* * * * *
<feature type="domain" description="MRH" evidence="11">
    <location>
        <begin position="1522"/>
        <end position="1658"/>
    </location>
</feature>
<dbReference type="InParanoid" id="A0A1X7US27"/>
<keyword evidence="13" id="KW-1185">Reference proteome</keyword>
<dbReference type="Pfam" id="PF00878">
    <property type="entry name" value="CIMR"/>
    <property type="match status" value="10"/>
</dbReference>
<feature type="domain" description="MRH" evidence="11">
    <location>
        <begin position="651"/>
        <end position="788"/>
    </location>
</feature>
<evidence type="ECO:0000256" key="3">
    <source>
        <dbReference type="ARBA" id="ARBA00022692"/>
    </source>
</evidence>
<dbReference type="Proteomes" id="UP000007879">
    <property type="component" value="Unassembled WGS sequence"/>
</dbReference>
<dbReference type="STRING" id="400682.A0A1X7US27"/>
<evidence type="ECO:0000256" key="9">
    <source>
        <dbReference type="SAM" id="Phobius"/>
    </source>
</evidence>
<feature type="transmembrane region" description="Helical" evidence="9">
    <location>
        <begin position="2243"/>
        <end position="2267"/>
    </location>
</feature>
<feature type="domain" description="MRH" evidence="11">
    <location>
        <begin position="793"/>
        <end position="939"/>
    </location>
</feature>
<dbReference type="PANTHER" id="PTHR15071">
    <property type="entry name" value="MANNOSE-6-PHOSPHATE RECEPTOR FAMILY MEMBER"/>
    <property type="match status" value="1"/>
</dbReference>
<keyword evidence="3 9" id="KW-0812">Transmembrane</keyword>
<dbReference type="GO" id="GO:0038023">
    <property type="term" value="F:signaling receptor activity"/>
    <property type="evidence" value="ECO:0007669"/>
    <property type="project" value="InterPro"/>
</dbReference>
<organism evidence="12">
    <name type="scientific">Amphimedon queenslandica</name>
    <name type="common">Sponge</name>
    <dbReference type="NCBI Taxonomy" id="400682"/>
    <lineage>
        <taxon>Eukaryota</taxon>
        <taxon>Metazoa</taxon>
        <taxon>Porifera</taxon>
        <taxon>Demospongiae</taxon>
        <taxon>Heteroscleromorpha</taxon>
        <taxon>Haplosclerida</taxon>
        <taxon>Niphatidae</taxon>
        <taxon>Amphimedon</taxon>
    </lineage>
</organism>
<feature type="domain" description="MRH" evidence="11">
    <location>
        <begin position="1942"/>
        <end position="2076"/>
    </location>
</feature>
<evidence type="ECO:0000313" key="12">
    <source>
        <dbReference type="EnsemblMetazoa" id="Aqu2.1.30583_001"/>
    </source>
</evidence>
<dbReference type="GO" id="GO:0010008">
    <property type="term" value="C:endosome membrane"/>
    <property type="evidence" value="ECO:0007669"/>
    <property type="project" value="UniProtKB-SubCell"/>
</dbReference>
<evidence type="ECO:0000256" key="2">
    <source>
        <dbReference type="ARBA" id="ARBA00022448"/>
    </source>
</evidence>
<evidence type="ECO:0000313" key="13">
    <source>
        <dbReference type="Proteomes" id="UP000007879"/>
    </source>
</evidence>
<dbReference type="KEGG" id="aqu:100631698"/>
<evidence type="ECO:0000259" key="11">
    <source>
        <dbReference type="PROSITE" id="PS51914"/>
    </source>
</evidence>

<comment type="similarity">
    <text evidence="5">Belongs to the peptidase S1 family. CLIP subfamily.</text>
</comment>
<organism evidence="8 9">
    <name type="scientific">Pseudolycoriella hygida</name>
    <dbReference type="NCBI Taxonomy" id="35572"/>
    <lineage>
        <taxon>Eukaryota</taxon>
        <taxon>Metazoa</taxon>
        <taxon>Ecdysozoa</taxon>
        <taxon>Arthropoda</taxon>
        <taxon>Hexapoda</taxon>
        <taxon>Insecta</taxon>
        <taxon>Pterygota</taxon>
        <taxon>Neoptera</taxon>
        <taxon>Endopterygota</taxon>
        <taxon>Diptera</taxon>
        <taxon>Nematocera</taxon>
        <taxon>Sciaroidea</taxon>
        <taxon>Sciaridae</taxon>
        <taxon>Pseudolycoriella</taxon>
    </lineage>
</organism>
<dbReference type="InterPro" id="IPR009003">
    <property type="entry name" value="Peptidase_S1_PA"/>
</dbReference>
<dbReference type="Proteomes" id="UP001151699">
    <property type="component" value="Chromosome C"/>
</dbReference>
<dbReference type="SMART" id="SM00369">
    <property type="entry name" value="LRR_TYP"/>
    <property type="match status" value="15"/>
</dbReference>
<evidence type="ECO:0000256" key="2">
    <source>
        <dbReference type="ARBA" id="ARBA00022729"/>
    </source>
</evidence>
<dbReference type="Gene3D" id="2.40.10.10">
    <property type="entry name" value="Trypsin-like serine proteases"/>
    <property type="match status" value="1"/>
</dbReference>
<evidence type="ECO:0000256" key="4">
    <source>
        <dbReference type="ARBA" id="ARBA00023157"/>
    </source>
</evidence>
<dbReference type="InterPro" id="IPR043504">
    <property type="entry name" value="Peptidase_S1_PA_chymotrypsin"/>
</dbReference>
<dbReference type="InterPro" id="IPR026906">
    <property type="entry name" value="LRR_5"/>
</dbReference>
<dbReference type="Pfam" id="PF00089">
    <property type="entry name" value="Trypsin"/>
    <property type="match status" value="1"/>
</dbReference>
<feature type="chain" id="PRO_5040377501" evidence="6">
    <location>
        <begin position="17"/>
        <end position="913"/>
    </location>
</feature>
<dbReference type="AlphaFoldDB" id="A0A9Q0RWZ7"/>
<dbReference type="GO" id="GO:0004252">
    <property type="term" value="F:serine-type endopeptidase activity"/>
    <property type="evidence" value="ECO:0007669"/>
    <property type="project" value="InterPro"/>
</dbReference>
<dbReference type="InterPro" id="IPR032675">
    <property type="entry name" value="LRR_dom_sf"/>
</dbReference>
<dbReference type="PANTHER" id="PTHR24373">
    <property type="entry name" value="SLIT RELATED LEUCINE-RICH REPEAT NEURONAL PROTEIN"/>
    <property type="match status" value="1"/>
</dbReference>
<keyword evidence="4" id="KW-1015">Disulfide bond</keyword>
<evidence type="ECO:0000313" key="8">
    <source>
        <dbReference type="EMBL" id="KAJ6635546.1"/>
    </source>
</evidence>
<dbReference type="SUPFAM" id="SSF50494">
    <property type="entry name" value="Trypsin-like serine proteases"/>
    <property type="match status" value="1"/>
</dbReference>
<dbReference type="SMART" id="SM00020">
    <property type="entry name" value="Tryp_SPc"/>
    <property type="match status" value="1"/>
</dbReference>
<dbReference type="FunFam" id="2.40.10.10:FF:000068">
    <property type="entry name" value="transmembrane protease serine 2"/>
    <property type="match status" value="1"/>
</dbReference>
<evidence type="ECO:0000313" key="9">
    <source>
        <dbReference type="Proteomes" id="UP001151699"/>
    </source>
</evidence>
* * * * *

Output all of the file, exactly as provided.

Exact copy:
<feature type="domain" description="MRH" evidence="11">
    <location>
        <begin position="1522"/>
        <end position="1658"/>
    </location>
</feature>
<dbReference type="InParanoid" id="A0A1X7US27"/>
<keyword evidence="13" id="KW-1185">Reference proteome</keyword>
<dbReference type="Pfam" id="PF00878">
    <property type="entry name" value="CIMR"/>
    <property type="match status" value="10"/>
</dbReference>
<feature type="domain" description="MRH" evidence="11">
    <location>
        <begin position="651"/>
        <end position="788"/>
    </location>
</feature>
<evidence type="ECO:0000256" key="3">
    <source>
        <dbReference type="ARBA" id="ARBA00022692"/>
    </source>
</evidence>
<dbReference type="Proteomes" id="UP000007879">
    <property type="component" value="Unassembled WGS sequence"/>
</dbReference>
<dbReference type="STRING" id="400682.A0A1X7US27"/>
<evidence type="ECO:0000256" key="9">
    <source>
        <dbReference type="SAM" id="Phobius"/>
    </source>
</evidence>
<feature type="transmembrane region" description="Helical" evidence="9">
    <location>
        <begin position="2243"/>
        <end position="2267"/>
    </location>
</feature>
<feature type="domain" description="MRH" evidence="11">
    <location>
        <begin position="793"/>
        <end position="939"/>
    </location>
</feature>
<dbReference type="PANTHER" id="PTHR15071">
    <property type="entry name" value="MANNOSE-6-PHOSPHATE RECEPTOR FAMILY MEMBER"/>
    <property type="match status" value="1"/>
</dbReference>
<keyword evidence="3 9" id="KW-0812">Transmembrane</keyword>
<dbReference type="GO" id="GO:0038023">
    <property type="term" value="F:signaling receptor activity"/>
    <property type="evidence" value="ECO:0007669"/>
    <property type="project" value="InterPro"/>
</dbReference>
<organism evidence="12">
    <name type="scientific">Amphimedon queenslandica</name>
    <name type="common">Sponge</name>
    <dbReference type="NCBI Taxonomy" id="400682"/>
    <lineage>
        <taxon>Eukaryota</taxon>
        <taxon>Metazoa</taxon>
        <taxon>Porifera</taxon>
        <taxon>Demospongiae</taxon>
        <taxon>Heteroscleromorpha</taxon>
        <taxon>Haplosclerida</taxon>
        <taxon>Niphatidae</taxon>
        <taxon>Amphimedon</taxon>
    </lineage>
</organism>
<feature type="domain" description="MRH" evidence="11">
    <location>
        <begin position="1942"/>
        <end position="2076"/>
    </location>
</feature>
<evidence type="ECO:0000313" key="12">
    <source>
        <dbReference type="EnsemblMetazoa" id="Aqu2.1.30583_001"/>
    </source>
</evidence>
<dbReference type="GO" id="GO:0010008">
    <property type="term" value="C:endosome membrane"/>
    <property type="evidence" value="ECO:0007669"/>
    <property type="project" value="UniProtKB-SubCell"/>
</dbReference>
<evidence type="ECO:0000256" key="2">
    <source>
        <dbReference type="ARBA" id="ARBA00022448"/>
    </source>
</evidence>
<evidence type="ECO:0000313" key="13">
    <source>
        <dbReference type="Proteomes" id="UP000007879"/>
    </source>
</evidence>
<dbReference type="KEGG" id="aqu:100631698"/>
<evidence type="ECO:0000259" key="11">
    <source>
        <dbReference type="PROSITE" id="PS51914"/>
    </source>
</evidence>

<comment type="similarity">
    <text evidence="5">Belongs to the peptidase S1 family. CLIP subfamily.</text>
</comment>
<organism evidence="8 9">
    <name type="scientific">Pseudolycoriella hygida</name>
    <dbReference type="NCBI Taxonomy" id="35572"/>
    <lineage>
        <taxon>Eukaryota</taxon>
        <taxon>Metazoa</taxon>
        <taxon>Ecdysozoa</taxon>
        <taxon>Arthropoda</taxon>
        <taxon>Hexapoda</taxon>
        <taxon>Insecta</taxon>
        <taxon>Pterygota</taxon>
        <taxon>Neoptera</taxon>
        <taxon>Endopterygota</taxon>
        <taxon>Diptera</taxon>
        <taxon>Nematocera</taxon>
        <taxon>Sciaroidea</taxon>
        <taxon>Sciaridae</taxon>
        <taxon>Pseudolycoriella</taxon>
    </lineage>
</organism>
<dbReference type="InterPro" id="IPR009003">
    <property type="entry name" value="Peptidase_S1_PA"/>
</dbReference>
<dbReference type="Proteomes" id="UP001151699">
    <property type="component" value="Chromosome C"/>
</dbReference>
<dbReference type="SMART" id="SM00369">
    <property type="entry name" value="LRR_TYP"/>
    <property type="match status" value="15"/>
</dbReference>
<evidence type="ECO:0000256" key="2">
    <source>
        <dbReference type="ARBA" id="ARBA00022729"/>
    </source>
</evidence>
<dbReference type="Gene3D" id="2.40.10.10">
    <property type="entry name" value="Trypsin-like serine proteases"/>
    <property type="match status" value="1"/>
</dbReference>
<evidence type="ECO:0000256" key="4">
    <source>
        <dbReference type="ARBA" id="ARBA00023157"/>
    </source>
</evidence>
<dbReference type="InterPro" id="IPR043504">
    <property type="entry name" value="Peptidase_S1_PA_chymotrypsin"/>
</dbReference>
<dbReference type="InterPro" id="IPR026906">
    <property type="entry name" value="LRR_5"/>
</dbReference>
<dbReference type="Pfam" id="PF00089">
    <property type="entry name" value="Trypsin"/>
    <property type="match status" value="1"/>
</dbReference>
<feature type="chain" id="PRO_5040377501" evidence="6">
    <location>
        <begin position="17"/>
        <end position="913"/>
    </location>
</feature>
<dbReference type="AlphaFoldDB" id="A0A9Q0RWZ7"/>
<dbReference type="GO" id="GO:0004252">
    <property type="term" value="F:serine-type endopeptidase activity"/>
    <property type="evidence" value="ECO:0007669"/>
    <property type="project" value="InterPro"/>
</dbReference>
<dbReference type="InterPro" id="IPR032675">
    <property type="entry name" value="LRR_dom_sf"/>
</dbReference>
<dbReference type="PANTHER" id="PTHR24373">
    <property type="entry name" value="SLIT RELATED LEUCINE-RICH REPEAT NEURONAL PROTEIN"/>
    <property type="match status" value="1"/>
</dbReference>
<keyword evidence="4" id="KW-1015">Disulfide bond</keyword>
<evidence type="ECO:0000313" key="8">
    <source>
        <dbReference type="EMBL" id="KAJ6635546.1"/>
    </source>
</evidence>
<dbReference type="SUPFAM" id="SSF50494">
    <property type="entry name" value="Trypsin-like serine proteases"/>
    <property type="match status" value="1"/>
</dbReference>
<dbReference type="SMART" id="SM00020">
    <property type="entry name" value="Tryp_SPc"/>
    <property type="match status" value="1"/>
</dbReference>
<dbReference type="FunFam" id="2.40.10.10:FF:000068">
    <property type="entry name" value="transmembrane protease serine 2"/>
    <property type="match status" value="1"/>
</dbReference>
<evidence type="ECO:0000313" key="9">
    <source>
        <dbReference type="Proteomes" id="UP001151699"/>
    </source>
</evidence>